TMCnet Feature
November 17, 2020

Tech Misunderstood: VPNs and Australia's Data Retention Laws



In October 2015, Australia’s Coalition government introduced new data retention laws in the country that sent the public into privacy paranoia. According to the contents of the legislation, telecommunication companies were required to maintain metadata logs of their customers for two years and share the recorded information with law enforcement agencies if (and when) asked, to help with any pending investigation.



There was, understandably, a huge amount of backlash. Even the outside world joined in the support of the people of Down Under and described the laws as “dangerous”. However, one particular group saw this as an opportunity.

The rise of VPNs

Few VPN companies started cashing on the privacy concerns of internet users in Australia. They started marketing their products—if not always directly—as fail-safe solutions against the implemented data retention laws. The strategy clicked, and their sales grew. Australia had finally found a silver bullet to its online freedom woes.

To this day, many Australians believe in the ability of VPNs to keep them safe from the prying data laws that exist in the country. They purchase VPN subscriptions, thinking their metadata is well and truly hidden from their ISPs when connected to a remote VPN server. When, in fact, that’s not the case at all.

Can VPNs actually help you evade Australia’s data retention laws?

Even the VPNs that employ the most robust security and privacy protocols can’t help you evade Australia’s data retention laws. Any service that claims otherwise is either completely unaware of what the law says or simply pushing out its product on you.

To better understand, let’s quickly go through the type of data ISPs are required to store under Australia’s data retention legislation.

As per section 187 A of the original bill, your internet company must log the following:  

  • Account details
  • Your internet connect and disconnect time
  • Source (News - Alert) of a communication
  • Destination of a communication
  • Information about the device you use
  • Volume of data transferred to and from your device

A VPN doesn’t hide any of these details. When you sign up for an internet connection, you’re assigned account details, which remain with your ISP. That’s how they bill you. It’s not linked in any way to your VPN use.

Before you even connect to a VPN server, you must be online. So your ISP can clearly see your internet connect time. Any data you send or receive from the remote VPN server passes through your internet company’s pipes. As a result, they can tell the source and destination of the communication and the volume of data being exchanged.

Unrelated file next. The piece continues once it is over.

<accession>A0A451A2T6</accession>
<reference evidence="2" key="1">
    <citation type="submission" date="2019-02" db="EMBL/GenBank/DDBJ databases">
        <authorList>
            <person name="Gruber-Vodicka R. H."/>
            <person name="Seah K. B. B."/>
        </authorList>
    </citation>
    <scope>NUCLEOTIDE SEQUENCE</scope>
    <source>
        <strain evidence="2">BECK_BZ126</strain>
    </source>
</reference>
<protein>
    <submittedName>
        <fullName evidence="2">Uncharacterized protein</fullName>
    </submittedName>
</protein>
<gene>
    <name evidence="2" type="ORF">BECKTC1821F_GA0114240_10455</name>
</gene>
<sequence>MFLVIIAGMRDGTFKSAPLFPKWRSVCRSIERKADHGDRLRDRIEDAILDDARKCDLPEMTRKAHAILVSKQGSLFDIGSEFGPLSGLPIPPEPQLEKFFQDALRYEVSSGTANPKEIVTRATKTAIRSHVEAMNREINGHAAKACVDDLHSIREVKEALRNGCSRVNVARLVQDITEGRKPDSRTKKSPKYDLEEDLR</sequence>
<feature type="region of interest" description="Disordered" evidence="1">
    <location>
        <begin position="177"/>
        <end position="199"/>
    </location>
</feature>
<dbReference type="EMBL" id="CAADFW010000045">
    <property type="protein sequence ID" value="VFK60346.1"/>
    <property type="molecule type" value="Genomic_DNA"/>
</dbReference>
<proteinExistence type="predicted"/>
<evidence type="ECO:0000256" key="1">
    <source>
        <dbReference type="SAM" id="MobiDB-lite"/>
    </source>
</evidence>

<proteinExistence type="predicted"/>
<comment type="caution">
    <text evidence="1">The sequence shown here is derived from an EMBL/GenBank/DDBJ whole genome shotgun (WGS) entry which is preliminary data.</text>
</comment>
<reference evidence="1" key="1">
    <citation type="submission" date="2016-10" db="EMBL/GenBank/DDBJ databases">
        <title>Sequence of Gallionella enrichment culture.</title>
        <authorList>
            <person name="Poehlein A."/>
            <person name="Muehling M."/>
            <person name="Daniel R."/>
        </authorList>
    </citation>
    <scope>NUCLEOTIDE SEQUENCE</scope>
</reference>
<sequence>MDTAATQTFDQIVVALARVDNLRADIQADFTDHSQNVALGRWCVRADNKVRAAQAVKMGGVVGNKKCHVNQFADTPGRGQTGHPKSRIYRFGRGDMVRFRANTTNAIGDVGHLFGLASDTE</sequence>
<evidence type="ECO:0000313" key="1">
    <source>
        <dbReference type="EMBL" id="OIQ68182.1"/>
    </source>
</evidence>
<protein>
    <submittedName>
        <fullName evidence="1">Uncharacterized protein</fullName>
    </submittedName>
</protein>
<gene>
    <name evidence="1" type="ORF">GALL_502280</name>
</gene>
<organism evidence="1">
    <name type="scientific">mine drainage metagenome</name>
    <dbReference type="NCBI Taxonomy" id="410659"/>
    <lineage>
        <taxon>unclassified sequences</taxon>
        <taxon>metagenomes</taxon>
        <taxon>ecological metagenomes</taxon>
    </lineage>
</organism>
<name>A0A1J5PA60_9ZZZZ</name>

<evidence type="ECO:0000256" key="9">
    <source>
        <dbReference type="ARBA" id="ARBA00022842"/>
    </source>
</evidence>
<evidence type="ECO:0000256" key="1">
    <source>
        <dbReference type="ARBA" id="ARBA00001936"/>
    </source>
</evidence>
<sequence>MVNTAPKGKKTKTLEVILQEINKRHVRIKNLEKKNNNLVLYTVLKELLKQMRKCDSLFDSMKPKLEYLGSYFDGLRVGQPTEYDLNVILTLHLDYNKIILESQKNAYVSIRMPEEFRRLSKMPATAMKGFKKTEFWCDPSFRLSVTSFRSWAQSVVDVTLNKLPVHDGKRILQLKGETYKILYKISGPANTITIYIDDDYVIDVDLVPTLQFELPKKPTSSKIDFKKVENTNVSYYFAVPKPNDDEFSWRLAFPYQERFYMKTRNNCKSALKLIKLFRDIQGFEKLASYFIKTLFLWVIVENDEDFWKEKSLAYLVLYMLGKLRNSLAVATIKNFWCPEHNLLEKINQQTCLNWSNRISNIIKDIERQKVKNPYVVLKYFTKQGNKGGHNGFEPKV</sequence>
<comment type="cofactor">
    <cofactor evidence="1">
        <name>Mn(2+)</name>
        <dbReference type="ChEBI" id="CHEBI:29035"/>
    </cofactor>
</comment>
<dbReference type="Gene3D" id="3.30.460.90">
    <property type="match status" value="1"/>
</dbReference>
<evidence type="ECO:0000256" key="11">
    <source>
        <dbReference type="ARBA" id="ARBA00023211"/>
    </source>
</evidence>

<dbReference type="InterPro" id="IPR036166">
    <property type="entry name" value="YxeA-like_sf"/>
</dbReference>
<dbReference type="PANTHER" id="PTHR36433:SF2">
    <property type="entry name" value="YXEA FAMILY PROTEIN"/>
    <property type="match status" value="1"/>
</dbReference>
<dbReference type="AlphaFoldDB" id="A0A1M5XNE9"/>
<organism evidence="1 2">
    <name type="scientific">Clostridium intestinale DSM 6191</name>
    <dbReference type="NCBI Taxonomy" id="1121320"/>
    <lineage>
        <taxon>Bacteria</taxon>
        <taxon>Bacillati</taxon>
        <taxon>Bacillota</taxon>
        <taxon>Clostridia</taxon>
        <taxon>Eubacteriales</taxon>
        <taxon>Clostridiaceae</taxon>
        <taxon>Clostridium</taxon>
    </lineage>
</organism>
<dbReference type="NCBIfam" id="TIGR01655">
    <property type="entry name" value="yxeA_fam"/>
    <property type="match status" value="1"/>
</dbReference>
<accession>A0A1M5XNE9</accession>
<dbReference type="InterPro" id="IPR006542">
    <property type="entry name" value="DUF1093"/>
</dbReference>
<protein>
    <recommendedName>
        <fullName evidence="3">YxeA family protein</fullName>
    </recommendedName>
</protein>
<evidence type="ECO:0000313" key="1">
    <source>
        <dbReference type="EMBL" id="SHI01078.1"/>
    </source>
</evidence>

In fact, if we talk about your device’s information alone, even that is visible to your ISP in the headers at times; it’s not encrypted with the traffic.

How can then anyone claim that VPNs are effective workarounds against Australia’s data retention laws? We wish they were, but they simply aren’t. It’s an evident case of a technology misunderstood and misexplained.

Where do we go from here?

Of course, none of this is to discredit VPNs and their many benefits. They are quite handy tools and can keep your online activities private and secure. They may not be able to hide the information about when you connect to the internet or how much data you’re downloading or uploading, but they can certainly keep the contents of your data secret from your ISP.

In the context of Australia’s data retention laws, VPNs can stop service providers and government agencies from overstepping their boundaries and covertly spying on you. That’s arguably the biggest plus point of using VPNs. We have seen in the past how authorities can abuse their rights.

Also, we must mention here that not all VPN providers play the game unfairly. Quite a number of them are transparent about the limitations of VPNs.

So, all in all, let’s not go overboard with our criticism of a technology that already has a strong prejudice running against it, and which is often unjust. Let’s appreciate its good parts and maintain a distinction to what it isn’t capable of.

About the author (Brett Thompson)

With over seven years of experience in the cybersecurity industry, Brett has extensive knowledge of the online privacy space. He believes in digital rights and hopes one day people can enjoy internet freedom in the true sense. VPNs fascinate him, and he actively takes part in various beta roll-outs to make sure users get the best solution possible. In his spare time, you can find Brett talking about streaming services, and he currently own a site too in the same niche.



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